In a decision rendered today, the Court of Appeal has made it clear that partial indemnity costs should not be awarded in an amount that is equivalent to substantial indemnity. The case is 790668 Ontario Inc. v. D’Andrea Management Inc., 2015 ONCA 557. It also has, I think, some broader implications for the law of costs.
Beginning with Mantella v. Mantella, 2006 CanLII 17337 (ON SC) and culminating in the Divisional Court’s decision in Geographic Resources Integrated Data Solutions Ltd. v. Peterson, 2013 ONSC 1041 (CanLII), a number of cases have held that where counsel has negotiated a retainer with a client whereby he or she is charging a reduced hourly rate, an award of partial indemnity costs can be made that is equivalent to full indemnity, so long as the factors set out in Rule 57.01 are taken into account.
No more. In 790668, the Court of Appeal disapproved of that approach. The motions judge in the case had followed Mantella and Geographic Resources in awarding partial indemnity costs “in the full amount of the actual rates charged by counsel to LawPRO”. Her rationale for doing so was the one that Mantella and succeeding cases had endorsed, that “the LawPRO hourly rates were ‘roughly two thirds of those charged by lawyers practising in this area with comparable experience'” and that she “declined…to apply a ‘double discount'”.
However, the Court of Appeal said that that was an error. Justice Lauwers, writing for himself and Justices MacFarland and Huscroft, said:
In my view, it was an error in principle for the motion judge to award partial indemnity costs in the full amount of the actual costs paid. While a court has discretion to determine the size of the discount to a party’s actual costs when awarding partial indemnity costs, with due consideration of the factors set out in rule 57.01(1) of the Rules of Civil Procedure, R.R.O. 1990, Reg. 194, I am unable to see, on the facts in this record, a basis to depart from the ordinary rule of thumb that partial indemnity costs should be about one-third less than substantial indemnity costs.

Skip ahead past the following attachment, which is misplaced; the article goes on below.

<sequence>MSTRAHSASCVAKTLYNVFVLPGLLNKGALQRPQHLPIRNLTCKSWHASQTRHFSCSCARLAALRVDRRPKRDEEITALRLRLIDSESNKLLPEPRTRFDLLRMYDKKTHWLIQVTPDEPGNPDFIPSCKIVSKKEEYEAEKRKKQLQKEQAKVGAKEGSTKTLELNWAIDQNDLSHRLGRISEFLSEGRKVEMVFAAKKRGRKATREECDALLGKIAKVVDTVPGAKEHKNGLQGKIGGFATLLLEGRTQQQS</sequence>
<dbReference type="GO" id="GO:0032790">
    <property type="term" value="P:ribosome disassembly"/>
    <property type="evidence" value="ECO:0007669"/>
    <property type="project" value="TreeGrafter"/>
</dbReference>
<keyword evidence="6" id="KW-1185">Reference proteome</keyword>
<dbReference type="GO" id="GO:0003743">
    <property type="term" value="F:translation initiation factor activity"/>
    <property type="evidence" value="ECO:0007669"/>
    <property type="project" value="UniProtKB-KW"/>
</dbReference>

This whole issue is another example of the dichotomy between an approach to costs that tries to be both objective and subjective. I wrote about this problem last December in a post entitled Partial indemnity costs: determined objectively or subjectively?
So, where are we left following today’s decision?
Well, the Court of Appeal says that there is an “ordinary rule of thumb” whereby partial indemnity costs are to be “about one-third less than substantial indemnity costs”. No mention was made in the decision, of the definitions of either term in Rule 1.03, nor of the “Information for the Profession” table created by the Costs Subcommittee of the Civil Rules Committee. That table (now ten years old) sets out maximum partial indemnity hourly rates for lawyers, clerks and students, based largely on year of call.
Is the “Information for the Profession” table now of no effect? Given that the Court of Appeal, in today’s decision, said that “[t]he applicability of Mantella and Geographic Resources is an issue of general importance”, it is unfortunate that more clarification was not provided.
In 790668 itself, Justice Lauwers applied “a discount of one third against the actual hourly rate charged to [sic] the third parties’ counsel in fixing partial indemnity costs”. Based on his earlier comments about “the ordinary rule of thumb (quoted above), this would suggest that he was treating “substantial indemnity” costs as equivalent to actual fees charged. But that is not what the Rules say. In fairness though, when we look at what they do say, the picture does not become a lot clearer.